Howling At the Moon: Chapter 2.

Shashank Reddy

Footsteps echo off the walls, a rhythm slowly beating life back into a long dead place. Dust, unsettled, woken from a long slumber, curious about its disturber, moving in circles around her, exploring the whiteness of her shirt, the crevices of her shoes, the inside of her nose. Touching, feeling, shadowing. Dust, always the leader of such denizens of forgotten places as cobwebs and peeling wall paint, instills a certain amount of courage into its followers. Cobwebs stroke her hair, the ceiling paint flirts with the whiteness of her shirt. She, used to such unwanted attention, brushes them aside and chooses to notice instead a fading poster depicting a man and a woman walking. A thing of wonderment. Scarred, yellow paper, letters in bold red and yellow, a man in a black jacket and black hair and a woman in a yellow jacket and yellow hair, walking. There is something else too. Next to the poster, written in tiny black letters. I am free, and that is why I am lost. Graffiti, she assumes and moves on, followed by the dust, the cobwebs and the ceiling paint.

The echo continues. Footsteps, exploring. Two long winding staircases opposite each other, wood carved into twirls and twists and mystic, cosmic shapes, leading to the balcony seats. Below them, two doors leading to the stall seats, the concession stand sandwiched between the doors, selling long disappeared food. She walks unsteadily through the door to the stall seats, hands outstretched against the semi-darkness, half expecting the seats to be filled and the screen to be lit. The seats remain empty, where they remain. The screen remains dark but whole, a vast canvas, grand in its empty whiteness, waiting for someone’s imagination to play out one last time. The seats stretch out in two tiers, a vast wave of black and red, rows upon rows, far into the high distance. She imagines the crowds, watching, waving, whistling, howling, crying; imagines the images playing out on the screen behind, imagines the man standing on the balcony looking at her. A blink, then another one. The man still stands on the balcony.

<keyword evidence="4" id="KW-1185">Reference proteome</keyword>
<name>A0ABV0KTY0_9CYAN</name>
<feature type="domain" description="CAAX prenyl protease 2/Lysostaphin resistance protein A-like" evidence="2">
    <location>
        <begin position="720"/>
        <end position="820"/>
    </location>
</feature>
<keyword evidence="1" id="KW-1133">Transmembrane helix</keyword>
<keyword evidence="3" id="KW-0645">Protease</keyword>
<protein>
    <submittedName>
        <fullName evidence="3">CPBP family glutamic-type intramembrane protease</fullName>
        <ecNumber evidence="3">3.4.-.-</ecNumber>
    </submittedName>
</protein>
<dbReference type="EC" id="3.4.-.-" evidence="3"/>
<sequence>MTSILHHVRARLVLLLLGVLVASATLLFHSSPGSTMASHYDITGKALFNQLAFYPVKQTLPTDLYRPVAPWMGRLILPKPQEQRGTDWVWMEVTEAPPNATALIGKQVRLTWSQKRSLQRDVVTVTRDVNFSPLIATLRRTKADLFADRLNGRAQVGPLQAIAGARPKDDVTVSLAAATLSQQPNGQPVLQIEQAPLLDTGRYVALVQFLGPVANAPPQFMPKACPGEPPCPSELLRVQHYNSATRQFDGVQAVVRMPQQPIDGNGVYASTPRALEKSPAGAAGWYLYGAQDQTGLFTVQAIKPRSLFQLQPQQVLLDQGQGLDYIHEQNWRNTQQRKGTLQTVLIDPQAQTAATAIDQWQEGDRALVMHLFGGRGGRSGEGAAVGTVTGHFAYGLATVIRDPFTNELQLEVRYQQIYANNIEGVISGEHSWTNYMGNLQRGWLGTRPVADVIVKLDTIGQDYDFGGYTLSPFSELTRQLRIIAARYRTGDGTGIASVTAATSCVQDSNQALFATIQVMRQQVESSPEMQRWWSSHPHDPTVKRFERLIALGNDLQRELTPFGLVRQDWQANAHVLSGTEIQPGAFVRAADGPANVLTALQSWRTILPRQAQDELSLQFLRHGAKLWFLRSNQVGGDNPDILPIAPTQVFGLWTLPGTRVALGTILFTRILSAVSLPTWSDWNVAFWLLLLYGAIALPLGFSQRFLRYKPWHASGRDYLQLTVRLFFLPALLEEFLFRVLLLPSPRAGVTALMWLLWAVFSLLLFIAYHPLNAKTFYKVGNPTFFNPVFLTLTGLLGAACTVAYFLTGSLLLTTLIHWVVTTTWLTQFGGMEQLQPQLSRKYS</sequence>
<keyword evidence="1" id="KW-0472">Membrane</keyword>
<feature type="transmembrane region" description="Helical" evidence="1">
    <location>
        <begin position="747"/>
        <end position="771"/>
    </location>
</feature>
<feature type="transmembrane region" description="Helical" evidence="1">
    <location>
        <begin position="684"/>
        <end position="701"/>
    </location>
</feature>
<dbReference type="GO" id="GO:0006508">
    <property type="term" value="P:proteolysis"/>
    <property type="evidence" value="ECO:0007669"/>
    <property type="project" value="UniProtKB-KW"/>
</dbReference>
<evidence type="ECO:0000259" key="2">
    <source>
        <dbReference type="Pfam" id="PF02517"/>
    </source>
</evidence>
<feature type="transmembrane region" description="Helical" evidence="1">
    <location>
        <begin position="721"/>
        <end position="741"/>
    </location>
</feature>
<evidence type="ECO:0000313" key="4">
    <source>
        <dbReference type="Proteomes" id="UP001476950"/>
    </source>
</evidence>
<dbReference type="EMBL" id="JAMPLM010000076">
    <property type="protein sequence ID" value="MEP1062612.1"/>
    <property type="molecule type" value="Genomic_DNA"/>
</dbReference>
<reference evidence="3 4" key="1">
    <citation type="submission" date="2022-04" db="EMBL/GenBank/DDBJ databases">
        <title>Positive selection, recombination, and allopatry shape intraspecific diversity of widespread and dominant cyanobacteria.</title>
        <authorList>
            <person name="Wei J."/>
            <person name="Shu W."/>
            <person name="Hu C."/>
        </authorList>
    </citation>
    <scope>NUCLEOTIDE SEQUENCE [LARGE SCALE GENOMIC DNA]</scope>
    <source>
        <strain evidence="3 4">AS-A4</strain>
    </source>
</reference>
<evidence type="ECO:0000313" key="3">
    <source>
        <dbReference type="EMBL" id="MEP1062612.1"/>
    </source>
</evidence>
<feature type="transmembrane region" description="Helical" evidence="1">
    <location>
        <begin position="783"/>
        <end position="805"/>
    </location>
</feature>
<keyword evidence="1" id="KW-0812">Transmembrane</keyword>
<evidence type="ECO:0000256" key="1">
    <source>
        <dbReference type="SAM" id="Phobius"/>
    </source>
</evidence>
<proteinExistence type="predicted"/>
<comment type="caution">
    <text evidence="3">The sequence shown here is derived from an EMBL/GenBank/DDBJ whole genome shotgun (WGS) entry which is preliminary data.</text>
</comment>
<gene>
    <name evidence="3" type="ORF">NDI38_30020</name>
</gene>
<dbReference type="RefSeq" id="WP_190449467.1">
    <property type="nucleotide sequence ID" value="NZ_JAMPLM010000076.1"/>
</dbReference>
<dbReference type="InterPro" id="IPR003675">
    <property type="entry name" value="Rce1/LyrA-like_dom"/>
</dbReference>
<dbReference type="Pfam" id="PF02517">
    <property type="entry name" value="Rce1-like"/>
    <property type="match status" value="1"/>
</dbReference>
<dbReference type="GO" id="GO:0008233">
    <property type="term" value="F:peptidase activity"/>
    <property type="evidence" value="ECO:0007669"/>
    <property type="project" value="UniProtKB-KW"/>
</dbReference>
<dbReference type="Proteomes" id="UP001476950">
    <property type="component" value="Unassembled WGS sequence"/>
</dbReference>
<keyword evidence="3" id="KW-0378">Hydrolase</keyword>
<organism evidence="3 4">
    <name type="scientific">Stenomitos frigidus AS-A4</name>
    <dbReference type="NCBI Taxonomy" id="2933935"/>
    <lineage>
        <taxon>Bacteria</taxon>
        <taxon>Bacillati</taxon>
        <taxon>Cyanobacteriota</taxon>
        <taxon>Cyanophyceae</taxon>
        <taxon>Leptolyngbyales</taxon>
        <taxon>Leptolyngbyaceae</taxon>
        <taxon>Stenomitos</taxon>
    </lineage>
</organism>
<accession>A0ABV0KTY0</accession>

“Who are you? What are you doing here?” The man’s whisper rang out across the hall.

“Kind of a clichéd question isn’t it?”


“Just looking around.”

“You are not welcome here. Get out.”

“Why should I?”

“This is my home.”

“This is a Cinema hall.”

“Does not mean it is not my home. Now, out.” The side door closes with a loud bang.


She stands, mystified. The conversation plays out in her head. A reel stuck in a loop. An apparition? The last time she checked, she was sane. Definitely not an apparition then. She races up the stairs to the balcony above. The man had disappeared through a side door. She gently pushes it in, and finds herself back in the balcony. Where could he have gone? She wonders. A sound. The projection room. A little black door half-open, allowing a crack of light to slip through. She cautiously tip-toes to the door and takes a peek inside. The man, sitting facing her but with his eyes on the laptop open in front of him. Her eyes run slowly over his furrowed brow, his long shaggy hair, the unkempt beard, the dirty old jeans and the sky blue shirt resting lightly over his light frame. She takes a step closer.

“Was it you who put Kafka’s quote as a graffiti downstairs?”

The situation catches him off guard. It takes him a moment to register the tall woman with beautiful curls and a shapely body hidden under a deliberately two-sizes-too-big sweatshirt and jeans. It takes his mind a moment to register the unprovoked question. In that moment, he stares at her, mouth half-open, tongue lolling, eyes staring at the djinn born out of some god-knows-what dream.


“The quote downstairs..?”

“Didn’t I tell you to leave?”

“Yeah. Sorry. But the quote..?”


“I know. Did you put it there?”

“You know Kafka?”

“Yeah. Why?”

“It just seems like not a lot of people do lately.”

“Have you been out lately?”

“How does it matter?”

“How do you stay here?”

“Didn’t I tell you to get out?”

Ignoring the rhetorical question, she picks up a loose sheet of paper lying right next to the door. Scribblings in a barely legible handwriting.

“Did you write this?”

“Yeah, I did. Can I have it back please?”

“This is really good. Though the influence of Ginsberg is quite telling.”

He stares at her in shock and horror. How could she possibly know of Ginsberg? No one had uttered that name, outside of seedy hostel rooms and two member poetry jams, in years. He reached a decision.

“Will you read this?”

“What is it?”

“My final work.”

“Ok.” And she sits down.


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